Editor’s note: This article was updated and fact-checked in April 2013, to reflect changes to the FHA loan program. Here is the latest information about FHA minimum credit scores.
Reader Question: “I want to use an FHA loan to buy a house, because my credit is not that good. I was told by a friend who is mortgage-savvy that a government-backed loan might be the best option for me, given my situation. What is the minimum credit score needed for an FHA loan these days?”
Your friend might be right. You could have trouble qualifying for a conventional (non-governmental) loan. It really depends on how bad your credit is, among other things. There are actually two minimum credit scores you should know about. The first one determines whether or not you can get approved for an FHA home loan. The second one affects your down payment.
The Two Official Minimum Scores: 500 and 580
FICO 500 — If you want to use an FHA loan to buy a house in 2013, you’ll need to have a minimum credit score of 500 or higher (on the FICO scoring scale). This requirement was established in 2010. In the past, the Department of Housing and Urban Development (HUD) did not have an absolute minimum credit score for borrowers. It was mostly the lender’s call. But this changed in 2010.
After the housing crisis that started in 2008, HUD began to tighten some of their lending requirements. Shortly after that, the rules for minimum credit scores on FHA loans were also adjusted. Going forward, all borrowers will need a credit score of at least 500 to qualify for the program. Of course, most FHA lenders were already requiring this — so the “new” policy is only new on paper. We will talk more about lender “overlays” in a moment, and this will all make more sense when we do.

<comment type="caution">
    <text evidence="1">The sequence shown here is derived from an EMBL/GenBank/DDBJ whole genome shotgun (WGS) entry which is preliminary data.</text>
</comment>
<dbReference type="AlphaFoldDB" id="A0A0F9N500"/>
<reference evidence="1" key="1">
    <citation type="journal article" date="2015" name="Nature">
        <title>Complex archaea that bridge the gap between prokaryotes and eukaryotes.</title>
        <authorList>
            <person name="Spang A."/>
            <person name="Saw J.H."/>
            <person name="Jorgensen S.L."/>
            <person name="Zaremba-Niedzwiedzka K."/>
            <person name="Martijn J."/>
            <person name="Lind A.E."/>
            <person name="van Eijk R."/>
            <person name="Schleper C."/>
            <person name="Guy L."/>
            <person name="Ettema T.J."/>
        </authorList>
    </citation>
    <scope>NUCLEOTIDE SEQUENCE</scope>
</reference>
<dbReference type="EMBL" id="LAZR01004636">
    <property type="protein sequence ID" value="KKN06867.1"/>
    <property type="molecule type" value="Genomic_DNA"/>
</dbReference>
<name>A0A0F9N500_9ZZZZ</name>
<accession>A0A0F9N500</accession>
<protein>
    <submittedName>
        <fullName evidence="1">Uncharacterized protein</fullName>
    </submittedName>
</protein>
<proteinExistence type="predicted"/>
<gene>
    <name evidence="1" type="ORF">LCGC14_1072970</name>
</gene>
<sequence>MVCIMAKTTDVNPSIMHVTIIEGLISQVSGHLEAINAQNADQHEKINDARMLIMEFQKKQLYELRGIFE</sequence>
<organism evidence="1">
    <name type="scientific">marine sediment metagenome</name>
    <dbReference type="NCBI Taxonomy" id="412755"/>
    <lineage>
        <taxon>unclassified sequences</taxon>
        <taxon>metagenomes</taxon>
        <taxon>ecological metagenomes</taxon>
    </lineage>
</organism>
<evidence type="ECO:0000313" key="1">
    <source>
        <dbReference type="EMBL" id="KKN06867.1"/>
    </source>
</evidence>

FICO 580 — This minimum credit score will affect the down payment on your FHA loan. If your FICO score is 580 or above, you could qualify for the 3.5% down-payment program. In other words, you could put as little as 3.5% down when using an FHA loan to buy a house. The smaller down payment is the biggest benefit of using this program. It’s also what attracts most home buyers to the program. But if your score is below 580, you’ll have to make a down payment of 10% or more.
According to FHA commissioner David Stevens: “The reason why we drew the line at 580 is that there are clear performance drop offs as you drop down credit score tiers.” By performance drops, he is referring to borrowers who miss their payments and/or wind up in foreclosure situations.
Your Credit History is an Indicator of Risk
Why do lenders care so much about credit scores, anyway? It’s all about statistics. By reviewing statistics relating to minimum credit scores and FHA loans, the government can see certain patterns. They know that with a FICO number below 580, borrowers are more likely to default on their loans. Such borrowers present a larger risk to the lender (and to the government agency that insures these loans).